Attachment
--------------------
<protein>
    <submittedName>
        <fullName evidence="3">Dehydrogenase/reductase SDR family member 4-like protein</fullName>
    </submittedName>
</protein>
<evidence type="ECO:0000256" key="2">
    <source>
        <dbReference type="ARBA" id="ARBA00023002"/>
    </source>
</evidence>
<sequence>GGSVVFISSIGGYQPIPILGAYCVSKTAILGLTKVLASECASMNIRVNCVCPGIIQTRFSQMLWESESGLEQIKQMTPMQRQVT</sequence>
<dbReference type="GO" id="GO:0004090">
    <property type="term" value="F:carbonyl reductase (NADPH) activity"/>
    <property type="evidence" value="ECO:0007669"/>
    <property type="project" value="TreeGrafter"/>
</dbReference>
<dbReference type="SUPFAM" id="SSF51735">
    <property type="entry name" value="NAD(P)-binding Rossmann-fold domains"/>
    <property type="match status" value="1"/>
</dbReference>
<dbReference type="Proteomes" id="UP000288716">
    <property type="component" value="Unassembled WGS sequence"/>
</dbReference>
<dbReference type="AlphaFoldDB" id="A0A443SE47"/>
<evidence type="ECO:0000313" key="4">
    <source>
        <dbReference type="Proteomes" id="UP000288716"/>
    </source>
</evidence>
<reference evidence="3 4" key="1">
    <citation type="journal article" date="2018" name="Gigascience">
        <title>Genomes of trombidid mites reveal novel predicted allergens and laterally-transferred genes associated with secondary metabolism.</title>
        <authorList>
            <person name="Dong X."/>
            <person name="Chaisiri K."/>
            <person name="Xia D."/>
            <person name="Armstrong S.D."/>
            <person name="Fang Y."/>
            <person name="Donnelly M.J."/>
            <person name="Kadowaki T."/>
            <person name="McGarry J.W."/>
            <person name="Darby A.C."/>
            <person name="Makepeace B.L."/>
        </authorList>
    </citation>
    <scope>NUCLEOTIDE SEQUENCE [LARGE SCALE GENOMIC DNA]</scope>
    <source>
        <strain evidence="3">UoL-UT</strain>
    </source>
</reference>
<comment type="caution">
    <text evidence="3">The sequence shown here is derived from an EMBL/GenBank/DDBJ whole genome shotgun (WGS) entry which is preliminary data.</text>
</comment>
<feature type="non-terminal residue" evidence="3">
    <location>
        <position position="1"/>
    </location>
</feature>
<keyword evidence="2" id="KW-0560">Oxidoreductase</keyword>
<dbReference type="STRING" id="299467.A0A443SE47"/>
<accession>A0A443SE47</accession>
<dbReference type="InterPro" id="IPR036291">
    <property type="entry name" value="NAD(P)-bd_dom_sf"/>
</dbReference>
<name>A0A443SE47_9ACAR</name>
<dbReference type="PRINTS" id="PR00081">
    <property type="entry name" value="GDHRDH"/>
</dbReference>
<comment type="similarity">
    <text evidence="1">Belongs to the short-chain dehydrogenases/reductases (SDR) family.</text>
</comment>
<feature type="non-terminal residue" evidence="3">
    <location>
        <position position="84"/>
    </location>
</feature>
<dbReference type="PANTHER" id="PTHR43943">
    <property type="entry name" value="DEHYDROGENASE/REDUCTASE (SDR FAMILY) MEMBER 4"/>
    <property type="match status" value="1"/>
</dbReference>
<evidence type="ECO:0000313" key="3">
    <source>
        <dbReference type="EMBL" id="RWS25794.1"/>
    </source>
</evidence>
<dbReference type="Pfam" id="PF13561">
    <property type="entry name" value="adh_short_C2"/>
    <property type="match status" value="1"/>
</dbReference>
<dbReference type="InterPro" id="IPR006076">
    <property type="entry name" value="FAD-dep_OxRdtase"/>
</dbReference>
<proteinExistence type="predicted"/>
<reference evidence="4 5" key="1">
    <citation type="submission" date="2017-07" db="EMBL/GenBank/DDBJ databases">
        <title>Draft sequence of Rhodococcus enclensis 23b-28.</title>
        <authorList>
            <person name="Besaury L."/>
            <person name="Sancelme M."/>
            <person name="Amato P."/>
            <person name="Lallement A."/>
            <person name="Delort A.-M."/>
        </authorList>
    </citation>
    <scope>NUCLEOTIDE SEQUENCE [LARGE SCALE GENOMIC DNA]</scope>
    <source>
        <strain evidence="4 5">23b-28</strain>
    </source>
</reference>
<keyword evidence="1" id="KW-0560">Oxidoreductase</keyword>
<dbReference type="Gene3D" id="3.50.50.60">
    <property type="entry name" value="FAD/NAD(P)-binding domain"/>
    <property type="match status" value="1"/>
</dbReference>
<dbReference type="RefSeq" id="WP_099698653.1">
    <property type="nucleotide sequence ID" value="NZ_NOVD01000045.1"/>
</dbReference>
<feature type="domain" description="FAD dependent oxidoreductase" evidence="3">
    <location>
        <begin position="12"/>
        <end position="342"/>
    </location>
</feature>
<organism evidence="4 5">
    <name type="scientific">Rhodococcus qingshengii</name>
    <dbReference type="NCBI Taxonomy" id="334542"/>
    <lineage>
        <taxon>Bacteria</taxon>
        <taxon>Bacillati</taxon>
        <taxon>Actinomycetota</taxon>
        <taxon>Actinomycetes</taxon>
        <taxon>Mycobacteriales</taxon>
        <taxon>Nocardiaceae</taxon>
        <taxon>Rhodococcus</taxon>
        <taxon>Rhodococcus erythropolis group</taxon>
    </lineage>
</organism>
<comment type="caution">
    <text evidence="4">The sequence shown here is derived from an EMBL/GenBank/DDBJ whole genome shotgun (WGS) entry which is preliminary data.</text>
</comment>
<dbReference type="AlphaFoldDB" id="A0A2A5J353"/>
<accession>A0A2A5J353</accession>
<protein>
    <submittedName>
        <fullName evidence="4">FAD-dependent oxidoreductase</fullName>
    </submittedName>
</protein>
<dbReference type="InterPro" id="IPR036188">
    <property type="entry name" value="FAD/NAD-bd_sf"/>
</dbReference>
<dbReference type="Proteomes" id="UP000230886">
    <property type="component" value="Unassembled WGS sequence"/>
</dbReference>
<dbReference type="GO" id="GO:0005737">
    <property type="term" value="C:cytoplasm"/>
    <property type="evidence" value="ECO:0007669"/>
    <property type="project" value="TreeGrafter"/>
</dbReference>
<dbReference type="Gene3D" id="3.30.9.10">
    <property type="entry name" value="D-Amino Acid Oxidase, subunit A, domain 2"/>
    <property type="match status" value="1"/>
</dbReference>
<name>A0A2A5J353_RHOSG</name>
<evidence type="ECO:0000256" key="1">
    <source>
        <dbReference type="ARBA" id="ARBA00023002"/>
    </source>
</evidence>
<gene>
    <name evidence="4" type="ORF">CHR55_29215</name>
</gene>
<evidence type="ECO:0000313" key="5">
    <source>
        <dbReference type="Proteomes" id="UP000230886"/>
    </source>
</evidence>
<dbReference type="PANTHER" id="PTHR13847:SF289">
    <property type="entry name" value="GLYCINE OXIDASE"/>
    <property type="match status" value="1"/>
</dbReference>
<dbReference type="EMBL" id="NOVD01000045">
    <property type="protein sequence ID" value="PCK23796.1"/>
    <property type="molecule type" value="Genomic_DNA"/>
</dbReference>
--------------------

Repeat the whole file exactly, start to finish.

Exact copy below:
<protein>
    <submittedName>
        <fullName evidence="3">Dehydrogenase/reductase SDR family member 4-like protein</fullName>
    </submittedName>
</protein>
<evidence type="ECO:0000256" key="2">
    <source>
        <dbReference type="ARBA" id="ARBA00023002"/>
    </source>
</evidence>
<sequence>GGSVVFISSIGGYQPIPILGAYCVSKTAILGLTKVLASECASMNIRVNCVCPGIIQTRFSQMLWESESGLEQIKQMTPMQRQVT</sequence>
<dbReference type="GO" id="GO:0004090">
    <property type="term" value="F:carbonyl reductase (NADPH) activity"/>
    <property type="evidence" value="ECO:0007669"/>
    <property type="project" value="TreeGrafter"/>
</dbReference>
<dbReference type="SUPFAM" id="SSF51735">
    <property type="entry name" value="NAD(P)-binding Rossmann-fold domains"/>
    <property type="match status" value="1"/>
</dbReference>
<dbReference type="Proteomes" id="UP000288716">
    <property type="component" value="Unassembled WGS sequence"/>
</dbReference>
<dbReference type="AlphaFoldDB" id="A0A443SE47"/>
<evidence type="ECO:0000313" key="4">
    <source>
        <dbReference type="Proteomes" id="UP000288716"/>
    </source>
</evidence>
<reference evidence="3 4" key="1">
    <citation type="journal article" date="2018" name="Gigascience">
        <title>Genomes of trombidid mites reveal novel predicted allergens and laterally-transferred genes associated with secondary metabolism.</title>
        <authorList>
            <person name="Dong X."/>
            <person name="Chaisiri K."/>
            <person name="Xia D."/>
            <person name="Armstrong S.D."/>
            <person name="Fang Y."/>
            <person name="Donnelly M.J."/>
            <person name="Kadowaki T."/>
            <person name="McGarry J.W."/>
            <person name="Darby A.C."/>
            <person name="Makepeace B.L."/>
        </authorList>
    </citation>
    <scope>NUCLEOTIDE SEQUENCE [LARGE SCALE GENOMIC DNA]</scope>
    <source>
        <strain evidence="3">UoL-UT</strain>
    </source>
</reference>
<comment type="caution">
    <text evidence="3">The sequence shown here is derived from an EMBL/GenBank/DDBJ whole genome shotgun (WGS) entry which is preliminary data.</text>
</comment>
<feature type="non-terminal residue" evidence="3">
    <location>
        <position position="1"/>
    </location>
</feature>
<keyword evidence="2" id="KW-0560">Oxidoreductase</keyword>
<dbReference type="STRING" id="299467.A0A443SE47"/>
<accession>A0A443SE47</accession>
<dbReference type="InterPro" id="IPR036291">
    <property type="entry name" value="NAD(P)-bd_dom_sf"/>
</dbReference>
<name>A0A443SE47_9ACAR</name>
<dbReference type="PRINTS" id="PR00081">
    <property type="entry name" value="GDHRDH"/>
</dbReference>
<comment type="similarity">
    <text evidence="1">Belongs to the short-chain dehydrogenases/reductases (SDR) family.</text>
</comment>
<feature type="non-terminal residue" evidence="3">
    <location>
        <position position="84"/>
    </location>
</feature>
<dbReference type="PANTHER" id="PTHR43943">
    <property type="entry name" value="DEHYDROGENASE/REDUCTASE (SDR FAMILY) MEMBER 4"/>
    <property type="match status" value="1"/>
</dbReference>
<evidence type="ECO:0000313" key="3">
    <source>
        <dbReference type="EMBL" id="RWS25794.1"/>
    </source>
</evidence>
<dbReference type="Pfam" id="PF13561">
    <property type="entry name" value="adh_short_C2"/>
    <property type="match status" value="1"/>
</dbReference>
<dbReference type="InterPro" id="IPR006076">
    <property type="entry name" value="FAD-dep_OxRdtase"/>
</dbReference>
<proteinExistence type="predicted"/>
<reference evidence="4 5" key="1">
    <citation type="submission" date="2017-07" db="EMBL/GenBank/DDBJ databases">
        <title>Draft sequence of Rhodococcus enclensis 23b-28.</title>
        <authorList>
            <person name="Besaury L."/>
            <person name="Sancelme M."/>
            <person name="Amato P."/>
            <person name="Lallement A."/>
            <person name="Delort A.-M."/>
        </authorList>
    </citation>
    <scope>NUCLEOTIDE SEQUENCE [LARGE SCALE GENOMIC DNA]</scope>
    <source>
        <strain evidence="4 5">23b-28</strain>
    </source>
</reference>
<keyword evidence="1" id="KW-0560">Oxidoreductase</keyword>
<dbReference type="Gene3D" id="3.50.50.60">
    <property type="entry name" value="FAD/NAD(P)-binding domain"/>
    <property type="match status" value="1"/>
</dbReference>
<dbReference type="RefSeq" id="WP_099698653.1">
    <property type="nucleotide sequence ID" value="NZ_NOVD01000045.1"/>
</dbReference>
<feature type="domain" description="FAD dependent oxidoreductase" evidence="3">
    <location>
        <begin position="12"/>
        <end position="342"/>
    </location>
</feature>
<organism evidence="4 5">
    <name type="scientific">Rhodococcus qingshengii</name>
    <dbReference type="NCBI Taxonomy" id="334542"/>
    <lineage>
        <taxon>Bacteria</taxon>
        <taxon>Bacillati</taxon>
        <taxon>Actinomycetota</taxon>
        <taxon>Actinomycetes</taxon>
        <taxon>Mycobacteriales</taxon>
        <taxon>Nocardiaceae</taxon>
        <taxon>Rhodococcus</taxon>
        <taxon>Rhodococcus erythropolis group</taxon>
    </lineage>
</organism>
<comment type="caution">
    <text evidence="4">The sequence shown here is derived from an EMBL/GenBank/DDBJ whole genome shotgun (WGS) entry which is preliminary data.</text>
</comment>
<dbReference type="AlphaFoldDB" id="A0A2A5J353"/>
<accession>A0A2A5J353</accession>
<protein>
    <submittedName>
        <fullName evidence="4">FAD-dependent oxidoreductase</fullName>
    </submittedName>
</protein>
<dbReference type="InterPro" id="IPR036188">
    <property type="entry name" value="FAD/NAD-bd_sf"/>
</dbReference>
<dbReference type="Proteomes" id="UP000230886">
    <property type="component" value="Unassembled WGS sequence"/>
</dbReference>
<dbReference type="GO" id="GO:0005737">
    <property type="term" value="C:cytoplasm"/>
    <property type="evidence" value="ECO:0007669"/>
    <property type="project" value="TreeGrafter"/>
</dbReference>
<dbReference type="Gene3D" id="3.30.9.10">
    <property type="entry name" value="D-Amino Acid Oxidase, subunit A, domain 2"/>
    <property type="match status" value="1"/>
</dbReference>
<name>A0A2A5J353_RHOSG</name>
<evidence type="ECO:0000256" key="1">
    <source>
        <dbReference type="ARBA" id="ARBA00023002"/>
    </source>
</evidence>
<gene>
    <name evidence="4" type="ORF">CHR55_29215</name>
</gene>
<evidence type="ECO:0000313" key="5">
    <source>
        <dbReference type="Proteomes" id="UP000230886"/>
    </source>
</evidence>
<dbReference type="PANTHER" id="PTHR13847:SF289">
    <property type="entry name" value="GLYCINE OXIDASE"/>
    <property type="match status" value="1"/>
</dbReference>
<dbReference type="EMBL" id="NOVD01000045">
    <property type="protein sequence ID" value="PCK23796.1"/>
    <property type="molecule type" value="Genomic_DNA"/>
</dbReference>